Intermittent Fasting and Blood Sugar: Top Benefits for Human Body

Intermittent Fasting and Blood Sugar

While intermittent fasting is already popular as a smart way of losing weight, not many understand that it has a lot to do with blood sugar and cardiovascular disease. Historically, intermittent fasting has been in existence for a long time. After all, our forefathers spent a period with abundant food and other time without food since they were gatherers and hunters. 

Thus, fasting must have been doing a lot for human health without our knowledge. Fortunately, recent research and studies have provided many clarities about intermittent fasting and our health, especially fasting and blood sugar. Read further to learn in detail.

Blood sugar regulation

Considering that insulin sensitivity in the blood is enhanced by fasting, it also helps regulate blood sugar. When an individual fast for a period, the cortisol levels will increase and raise the blood sugar. In this way, the deposition of belly fat will also increase. But a combination of workout routine and healthy food intake will negate the effect of the cortisol release.

Delayed aging 

Mitochondria are the powerhouse of the cells. Interestingly, research has shown that fasting improves the energy efficiency of mitochondria. As a result, it helps slows down aging and prevent disease. Oxidation, a consequence of food metabolism, stresses the cells. This is the reason antioxidant foods are often recommended by medical personnel. However, by fasting, we are reducing the stress on cells. Combining fasting and antioxidant foods will help alleviate the damage on cells and prevent specific diseases, including cardiovascular problems and the skin’s aging process.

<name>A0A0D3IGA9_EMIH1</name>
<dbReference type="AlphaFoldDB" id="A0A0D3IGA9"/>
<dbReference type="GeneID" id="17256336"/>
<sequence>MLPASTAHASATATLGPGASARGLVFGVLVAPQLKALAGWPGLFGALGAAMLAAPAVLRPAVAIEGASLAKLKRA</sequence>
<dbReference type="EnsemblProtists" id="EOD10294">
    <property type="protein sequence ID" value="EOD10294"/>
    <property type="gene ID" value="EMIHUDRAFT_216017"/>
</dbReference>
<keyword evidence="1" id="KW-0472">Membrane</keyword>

Stress tolerance 

The human body can only withstand stressors to an extent. However, with fasting, the resistance against stressors can be improved. This will help reduce the effect of stress. Recently, researchers discovered that the benefits of fasting include reduced serum glucose levels and improved insulin sensitivity. More importantly, it is found to enhance the resistance of brain neurons to stress. The good thing is that calorie intake plays a significant role in resisting stress.

Glucose control

A study conducted on meals effect shows how glucose control can be influenced. A randomized trial consisting of three various diets for patients with type 2 Diabetes was performed. The researchers found that people who engaged in fasting from dinner till lunch and consumed larger Mediterranean style meal experienced better glucose control. This is in contrast to those who consumed standard low-fat breakfast and lunch.

Reduced health risk

A study has also confirmed the fact that weight loss is part of intermittent fasting results. The research outcome showed that an intermittent fasting schedule helps enhance weight loss and reduce cardiovascular risk. More so, it comes in handy for managing the health of obese people who deals with type 2 Diabetes.


Hopefully, you have learned that intermittent fasting results are wide-ranging. From insulin resistance, blood sugar control, reduced aging to improved health, fasting is a recommendable health routine. However, people who have diabetes or suffers from low blood sugar regulation should not perform intermittent fasting until they see their doctors. Visiting an endocrinologist, primary care doctor, or dietician will help develop a daily regimen to regulate your eating patterns. Remember that our body needs differ. Hence, an intermittent fasting plan and diet that works for your friend might not work for you. So, perform due diligence on fasting and blood sugar.

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